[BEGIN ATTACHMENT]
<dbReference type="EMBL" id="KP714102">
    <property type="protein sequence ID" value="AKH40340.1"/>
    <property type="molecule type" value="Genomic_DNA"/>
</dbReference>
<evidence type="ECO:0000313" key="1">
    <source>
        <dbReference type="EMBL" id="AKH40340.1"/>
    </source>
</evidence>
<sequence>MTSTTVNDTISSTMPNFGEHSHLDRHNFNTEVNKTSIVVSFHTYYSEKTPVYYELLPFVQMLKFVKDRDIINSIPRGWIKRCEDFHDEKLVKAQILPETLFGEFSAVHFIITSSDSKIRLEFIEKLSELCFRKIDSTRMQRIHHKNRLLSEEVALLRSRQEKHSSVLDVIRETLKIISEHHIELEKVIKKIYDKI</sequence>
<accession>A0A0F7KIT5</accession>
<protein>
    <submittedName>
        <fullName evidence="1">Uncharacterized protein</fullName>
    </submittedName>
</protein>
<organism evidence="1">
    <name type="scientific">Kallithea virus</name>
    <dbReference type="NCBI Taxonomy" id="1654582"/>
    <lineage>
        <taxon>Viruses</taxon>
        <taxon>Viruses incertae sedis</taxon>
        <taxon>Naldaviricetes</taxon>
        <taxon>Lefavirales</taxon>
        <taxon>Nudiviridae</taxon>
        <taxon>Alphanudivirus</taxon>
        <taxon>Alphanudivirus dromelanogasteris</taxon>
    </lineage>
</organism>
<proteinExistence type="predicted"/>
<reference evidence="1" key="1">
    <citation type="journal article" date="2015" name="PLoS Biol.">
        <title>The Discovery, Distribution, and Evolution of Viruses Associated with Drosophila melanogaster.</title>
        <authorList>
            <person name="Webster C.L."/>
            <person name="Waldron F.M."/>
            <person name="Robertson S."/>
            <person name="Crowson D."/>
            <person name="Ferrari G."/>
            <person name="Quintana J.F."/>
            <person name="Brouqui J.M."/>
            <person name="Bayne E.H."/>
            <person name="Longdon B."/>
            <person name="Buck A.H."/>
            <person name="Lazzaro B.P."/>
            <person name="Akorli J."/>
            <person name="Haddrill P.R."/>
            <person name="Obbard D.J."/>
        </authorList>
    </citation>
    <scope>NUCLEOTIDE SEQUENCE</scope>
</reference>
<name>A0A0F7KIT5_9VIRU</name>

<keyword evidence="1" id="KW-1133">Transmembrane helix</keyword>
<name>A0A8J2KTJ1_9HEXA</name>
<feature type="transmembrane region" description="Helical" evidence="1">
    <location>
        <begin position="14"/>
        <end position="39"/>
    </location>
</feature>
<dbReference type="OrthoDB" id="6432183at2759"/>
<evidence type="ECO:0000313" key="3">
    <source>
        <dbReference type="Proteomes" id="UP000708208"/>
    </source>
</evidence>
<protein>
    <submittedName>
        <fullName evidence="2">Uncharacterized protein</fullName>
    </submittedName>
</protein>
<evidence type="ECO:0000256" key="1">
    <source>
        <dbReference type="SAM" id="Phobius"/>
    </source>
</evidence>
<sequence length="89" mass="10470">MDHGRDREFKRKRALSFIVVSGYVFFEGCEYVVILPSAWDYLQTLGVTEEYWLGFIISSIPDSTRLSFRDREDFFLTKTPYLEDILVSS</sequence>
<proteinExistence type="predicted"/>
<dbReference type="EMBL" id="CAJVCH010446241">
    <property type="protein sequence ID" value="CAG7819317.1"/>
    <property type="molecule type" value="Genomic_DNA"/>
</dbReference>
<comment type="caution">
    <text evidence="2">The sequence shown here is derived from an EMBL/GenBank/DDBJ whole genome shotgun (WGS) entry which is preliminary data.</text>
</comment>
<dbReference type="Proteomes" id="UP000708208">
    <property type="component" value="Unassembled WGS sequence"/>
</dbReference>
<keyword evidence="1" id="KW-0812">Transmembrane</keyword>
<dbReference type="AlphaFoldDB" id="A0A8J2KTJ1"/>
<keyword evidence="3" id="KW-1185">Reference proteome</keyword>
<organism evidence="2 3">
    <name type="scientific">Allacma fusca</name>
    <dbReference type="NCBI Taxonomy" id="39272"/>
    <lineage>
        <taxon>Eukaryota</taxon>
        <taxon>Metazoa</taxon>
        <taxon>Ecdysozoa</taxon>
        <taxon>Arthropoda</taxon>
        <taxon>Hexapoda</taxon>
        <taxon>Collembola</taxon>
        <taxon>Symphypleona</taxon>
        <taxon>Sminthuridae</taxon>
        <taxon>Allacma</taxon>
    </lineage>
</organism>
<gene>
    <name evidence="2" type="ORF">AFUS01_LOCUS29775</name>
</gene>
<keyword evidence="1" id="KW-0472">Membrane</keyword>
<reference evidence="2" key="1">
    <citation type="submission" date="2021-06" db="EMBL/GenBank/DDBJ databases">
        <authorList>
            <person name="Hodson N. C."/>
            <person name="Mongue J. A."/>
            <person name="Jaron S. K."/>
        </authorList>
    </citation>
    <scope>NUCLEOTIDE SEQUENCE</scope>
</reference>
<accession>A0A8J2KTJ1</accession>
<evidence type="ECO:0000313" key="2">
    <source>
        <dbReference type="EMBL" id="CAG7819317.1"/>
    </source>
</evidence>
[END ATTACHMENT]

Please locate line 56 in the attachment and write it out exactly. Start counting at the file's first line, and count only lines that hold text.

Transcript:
<feature type="transmembrane region" description="Helical" evidence="1">